Is it Reality . . . Is it Delusion – Part 2

The Philosopher Thomas Hobbes said “life outside society would be ‘solitary, poor, nasty, brutish, and short’.”

Yuval Noah Harari’s Sapien persuades me that living outside society may not be possible – even while society’s “imagined order is always in danger of collapse, because it depends upon myths, and myths vanish once people stop believing in them.”

Harari asks, “How do you cause people to believe in an imagined order? Christianity, democracy or capitalism?”  First – we get people to believe in this “imagined order” by never admitting “that the order is imagined.”

“You also educate people thoroughly.  From the moment they are born you constantly remind them of the principles of the imagined order which are incorporated into anything and everything.”

We build our prison walls; our imagined order:

  • “..  embedded in the material world” – as with today’s individualism; our homes, personal space and privacy.
  • “.. it shapes our desires” – the “romantic, nationalist, capitalist and humanist myths” whisking us away on holiday, following our hearts, listening to the quiet voice within.
  • “.. is inter-subjective” “I am just one person” … I must need a job, money, car, an education – because we agreed this is what is.  Right?

“There is no way out of an imagined order.  When we break down our prison walls and run toward freedom, we are in fact running into a more spacious exercise yard of a bigger prison.”

It’s a catch-22!  We want science, logic and laws.  We want faith, grace and freedom.  We want to be individuals, but are bound together in the tapestry of our times.

What’s a Homo Sapien to do?
What does THIS Homo Sapien do?

Really!  What choices do I have?  Do I have a choice?

I’m part of the collective whole – no way around that. Propelled by primary “universal orders” like money, empire and religion; belief drilled into my brain and psyche.  Harari calls these three the great unifiers of humankind:

  • Money:  a psychological construct” allowing us to cooperate with strangers. No doubt, many of my life choices are based on economics.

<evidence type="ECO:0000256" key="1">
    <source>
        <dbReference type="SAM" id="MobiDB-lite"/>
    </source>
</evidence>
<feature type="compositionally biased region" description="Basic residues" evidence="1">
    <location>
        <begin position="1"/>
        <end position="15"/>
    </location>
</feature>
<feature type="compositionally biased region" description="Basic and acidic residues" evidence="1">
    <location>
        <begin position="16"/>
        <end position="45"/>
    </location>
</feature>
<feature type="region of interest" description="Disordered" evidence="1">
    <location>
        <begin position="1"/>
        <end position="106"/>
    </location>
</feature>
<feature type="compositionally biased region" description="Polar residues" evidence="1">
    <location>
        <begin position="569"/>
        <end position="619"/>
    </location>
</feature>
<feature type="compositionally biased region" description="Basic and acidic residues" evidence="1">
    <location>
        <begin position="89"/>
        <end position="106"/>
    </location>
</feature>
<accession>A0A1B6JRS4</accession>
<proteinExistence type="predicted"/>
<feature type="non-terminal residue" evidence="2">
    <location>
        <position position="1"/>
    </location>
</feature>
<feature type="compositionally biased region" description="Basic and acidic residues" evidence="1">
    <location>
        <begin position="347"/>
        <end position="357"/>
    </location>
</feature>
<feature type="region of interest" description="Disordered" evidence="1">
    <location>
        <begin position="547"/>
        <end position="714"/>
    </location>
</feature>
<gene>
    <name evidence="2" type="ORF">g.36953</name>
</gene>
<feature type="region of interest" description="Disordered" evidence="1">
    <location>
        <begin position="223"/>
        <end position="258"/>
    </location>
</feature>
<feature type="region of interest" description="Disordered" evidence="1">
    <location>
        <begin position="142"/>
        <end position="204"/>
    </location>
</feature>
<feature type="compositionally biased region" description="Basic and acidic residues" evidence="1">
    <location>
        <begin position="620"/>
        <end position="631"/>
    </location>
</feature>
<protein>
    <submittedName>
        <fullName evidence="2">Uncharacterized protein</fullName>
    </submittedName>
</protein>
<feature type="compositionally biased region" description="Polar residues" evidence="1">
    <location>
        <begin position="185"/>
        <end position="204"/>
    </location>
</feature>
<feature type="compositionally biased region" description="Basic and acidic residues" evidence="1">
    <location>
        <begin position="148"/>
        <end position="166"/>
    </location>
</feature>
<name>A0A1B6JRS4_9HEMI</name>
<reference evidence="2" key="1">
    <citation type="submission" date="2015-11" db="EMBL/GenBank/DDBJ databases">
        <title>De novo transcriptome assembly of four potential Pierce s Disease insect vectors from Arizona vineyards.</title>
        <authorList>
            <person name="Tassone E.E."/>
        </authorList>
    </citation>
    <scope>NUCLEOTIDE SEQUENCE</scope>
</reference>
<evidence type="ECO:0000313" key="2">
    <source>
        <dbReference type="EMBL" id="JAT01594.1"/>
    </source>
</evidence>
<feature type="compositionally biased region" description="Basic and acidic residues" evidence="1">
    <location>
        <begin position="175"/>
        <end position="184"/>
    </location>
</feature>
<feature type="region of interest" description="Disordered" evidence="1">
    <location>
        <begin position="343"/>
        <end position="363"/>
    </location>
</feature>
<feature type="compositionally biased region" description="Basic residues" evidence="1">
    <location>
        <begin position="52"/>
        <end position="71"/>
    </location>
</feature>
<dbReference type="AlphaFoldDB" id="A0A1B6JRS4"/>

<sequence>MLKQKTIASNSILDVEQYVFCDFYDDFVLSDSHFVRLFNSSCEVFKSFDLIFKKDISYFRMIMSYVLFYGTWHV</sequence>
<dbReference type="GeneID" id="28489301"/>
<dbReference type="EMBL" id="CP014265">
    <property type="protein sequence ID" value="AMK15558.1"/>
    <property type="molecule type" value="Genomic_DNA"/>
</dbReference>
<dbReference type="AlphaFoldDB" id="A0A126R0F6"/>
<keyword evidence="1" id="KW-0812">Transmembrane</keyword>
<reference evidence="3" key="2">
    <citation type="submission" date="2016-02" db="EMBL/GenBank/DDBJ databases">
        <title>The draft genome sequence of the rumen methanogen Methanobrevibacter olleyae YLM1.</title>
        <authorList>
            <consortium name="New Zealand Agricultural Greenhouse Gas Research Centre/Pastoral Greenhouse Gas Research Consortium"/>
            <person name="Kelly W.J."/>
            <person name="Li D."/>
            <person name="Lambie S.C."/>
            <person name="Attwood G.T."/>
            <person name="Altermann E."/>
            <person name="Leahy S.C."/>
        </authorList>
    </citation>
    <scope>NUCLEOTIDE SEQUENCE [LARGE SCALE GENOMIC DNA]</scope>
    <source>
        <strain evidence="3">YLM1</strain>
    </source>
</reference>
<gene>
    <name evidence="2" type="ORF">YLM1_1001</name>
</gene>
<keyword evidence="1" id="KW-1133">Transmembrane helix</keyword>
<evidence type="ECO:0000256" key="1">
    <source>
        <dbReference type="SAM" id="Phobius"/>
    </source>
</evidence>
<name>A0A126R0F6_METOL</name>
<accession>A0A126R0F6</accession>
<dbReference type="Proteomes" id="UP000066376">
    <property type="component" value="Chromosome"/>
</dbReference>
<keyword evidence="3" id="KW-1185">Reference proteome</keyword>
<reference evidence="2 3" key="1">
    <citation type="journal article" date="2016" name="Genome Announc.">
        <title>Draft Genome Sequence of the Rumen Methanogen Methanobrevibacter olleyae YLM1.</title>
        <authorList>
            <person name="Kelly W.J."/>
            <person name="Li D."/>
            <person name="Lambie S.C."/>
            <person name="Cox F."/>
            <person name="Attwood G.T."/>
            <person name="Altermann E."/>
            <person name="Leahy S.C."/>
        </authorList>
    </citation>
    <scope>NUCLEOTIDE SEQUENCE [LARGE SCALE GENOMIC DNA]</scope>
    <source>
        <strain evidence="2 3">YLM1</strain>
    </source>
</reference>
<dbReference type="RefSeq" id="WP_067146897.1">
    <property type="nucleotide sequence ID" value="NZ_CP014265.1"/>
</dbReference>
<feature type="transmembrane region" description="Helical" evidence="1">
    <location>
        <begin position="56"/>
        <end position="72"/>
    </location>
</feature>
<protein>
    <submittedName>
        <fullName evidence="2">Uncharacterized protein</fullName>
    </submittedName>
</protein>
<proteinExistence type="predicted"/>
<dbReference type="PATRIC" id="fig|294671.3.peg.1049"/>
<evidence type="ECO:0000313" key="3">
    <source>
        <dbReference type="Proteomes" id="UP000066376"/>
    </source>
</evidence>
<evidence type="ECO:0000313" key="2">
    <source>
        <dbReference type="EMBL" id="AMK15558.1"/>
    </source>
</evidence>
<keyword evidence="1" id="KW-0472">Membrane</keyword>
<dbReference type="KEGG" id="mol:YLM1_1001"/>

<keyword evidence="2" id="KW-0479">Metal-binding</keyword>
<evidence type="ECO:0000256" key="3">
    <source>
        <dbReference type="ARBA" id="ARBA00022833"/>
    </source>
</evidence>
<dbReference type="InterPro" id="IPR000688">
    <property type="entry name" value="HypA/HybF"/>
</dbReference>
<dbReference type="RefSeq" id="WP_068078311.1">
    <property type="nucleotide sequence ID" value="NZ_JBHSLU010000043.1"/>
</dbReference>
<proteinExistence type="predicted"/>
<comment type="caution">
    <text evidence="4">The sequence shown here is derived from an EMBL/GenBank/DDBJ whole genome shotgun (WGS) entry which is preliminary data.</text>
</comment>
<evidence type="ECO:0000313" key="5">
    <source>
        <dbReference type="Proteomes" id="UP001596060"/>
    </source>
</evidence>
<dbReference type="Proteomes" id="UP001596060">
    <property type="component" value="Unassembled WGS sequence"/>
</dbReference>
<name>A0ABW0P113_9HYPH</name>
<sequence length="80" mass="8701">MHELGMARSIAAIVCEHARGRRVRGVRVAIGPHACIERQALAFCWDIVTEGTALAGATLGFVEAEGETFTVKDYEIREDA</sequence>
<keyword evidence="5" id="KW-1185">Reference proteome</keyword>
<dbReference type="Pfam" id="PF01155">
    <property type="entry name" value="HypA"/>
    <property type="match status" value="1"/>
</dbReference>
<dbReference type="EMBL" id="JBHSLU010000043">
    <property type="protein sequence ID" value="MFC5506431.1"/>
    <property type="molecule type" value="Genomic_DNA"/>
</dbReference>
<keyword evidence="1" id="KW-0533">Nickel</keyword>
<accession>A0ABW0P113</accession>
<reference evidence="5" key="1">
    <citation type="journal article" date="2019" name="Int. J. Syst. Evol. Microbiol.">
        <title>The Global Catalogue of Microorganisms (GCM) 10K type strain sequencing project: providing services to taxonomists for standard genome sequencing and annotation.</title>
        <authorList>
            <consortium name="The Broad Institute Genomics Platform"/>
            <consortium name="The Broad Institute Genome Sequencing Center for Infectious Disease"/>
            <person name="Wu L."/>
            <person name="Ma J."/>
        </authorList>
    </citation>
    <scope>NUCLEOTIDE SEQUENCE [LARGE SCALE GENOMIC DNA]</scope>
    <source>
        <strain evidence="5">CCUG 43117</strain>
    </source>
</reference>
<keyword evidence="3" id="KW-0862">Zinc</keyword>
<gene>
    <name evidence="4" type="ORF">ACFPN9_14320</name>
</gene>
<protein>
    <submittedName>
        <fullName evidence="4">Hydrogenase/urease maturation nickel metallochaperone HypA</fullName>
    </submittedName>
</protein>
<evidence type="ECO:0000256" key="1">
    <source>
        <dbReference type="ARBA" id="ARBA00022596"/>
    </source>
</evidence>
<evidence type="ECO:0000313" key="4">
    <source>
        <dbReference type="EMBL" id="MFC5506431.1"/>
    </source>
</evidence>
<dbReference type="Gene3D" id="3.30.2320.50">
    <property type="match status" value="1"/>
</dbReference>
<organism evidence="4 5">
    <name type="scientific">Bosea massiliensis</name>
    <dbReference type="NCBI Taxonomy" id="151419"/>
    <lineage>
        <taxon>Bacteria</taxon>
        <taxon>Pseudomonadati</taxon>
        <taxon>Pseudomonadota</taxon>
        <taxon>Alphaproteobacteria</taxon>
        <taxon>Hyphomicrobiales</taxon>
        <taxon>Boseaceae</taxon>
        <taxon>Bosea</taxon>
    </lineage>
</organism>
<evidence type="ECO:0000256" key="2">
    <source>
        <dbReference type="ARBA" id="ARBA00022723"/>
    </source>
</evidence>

• Empire:  they came, they conquered … and “the process of assimilation was often painful and traumatic.”  No kidding!  National or Global – not likely to go away.
  • Religion:  our “system of human norms and values” – “founded on a belief in a superhuman order.”  Then there’s the history of universal and missionary monotheism which led to repeated and violent extermination of “all competition.”  Oy vey.

History is harsh.  No wonder denial is a thing.

… to be continued (again!)


Is it Reality . . . Is it Delusion – Part 1

What is real?

Physical – objective facts … things I can see, touch, hear, smell & taste?

Or the imagined – the gods, nations, culture, economics?

Reality will change if I tell a different story.

When I started reading Yuval Noah Harari’s book Sapiens in March I was oddly relieved.  The stories . . . our collective histories, today’s worldview – my personal narrative; all fantasy.  We buy into the illusion that it’s real.

“There are no gods in the universe, no nations, no money, no human rights, no laws, and no justice outside the common imagination of human beings.”

Reading this “brief history of mankind” offered a different perspective – the agricultural revolution … the industrial revolution … technology, didn’t necessarily make life better.  Harari says the agricultural revolution is “History’s Biggest Fraud” – that it only kept “more people alive under worse conditions” – “the pursuit of an easier life resulted in much hardship.”

“One of history’s few iron laws is that luxuries tend to become necessities and to spawn new obligations.”

The “Agricultural Revolution” – a minuscule moment in time compared to our ancestor’s hunting and gathering days . . . aren’t the “great leap forward for humanity” we believe them to be.  That’s a myth, a great deception; one I musta bought or I wouldn’t be stressing out over today’s current flash in the narrative timeline.

Yes, oddly relieved.

Relieved to be advised that Homo Sapiens have been fucking up the planet from the get go.  No reason to get all twisted up about today’s shit show in my back yard.  Amazing how this un-funked me.  Infinity … Eternity … and Me. When I think about now – this time in the history of everything, my angst isn’t going to make a bit of difference.

Relieved . . . for a minute.  Then came a mini existential crisis.

Is this world – My Life, pre-determined?  Do I have a destiny?  Are some things meant to be?

Am I doomed – or graced – to be born of this time … flounder about in my worldview stew … and then die?

What about free will?

What is my moral responsibility as a player during this sliver of time in the universe?

Can my puny actions make a difference?


… to be continued


Let’s Get Radical

Speaking up, dissenting; taking a stand – not my ambition as a youngster.  My objective then, like many girls of my generation was to be liked, to fit in; be popular.  Regrettably for that youthful goal, my edges were a bit too frayed and my opinions decidedly peculiar – finding me channeling the rebel; mouthy and belligerent.

Still, this eccentric girl learned the fine art of camouflage; it took me far and served me well – until it didn’t.  My edges, they’re still ragged; those opinions – quirkier.  The desire to fit in?  Living (dang it!), but mercifully gasping for air.

The need to placate is fading.  Biting my tongue so I don’t “offend” gets harder every day.  My habits may be entrenched; my brain may fight to keep it that way, but the balance of my dueling needs are shifting.  Gloria Steinem once said “Women may be the one group that grows more radical with age.” I’m banking on it.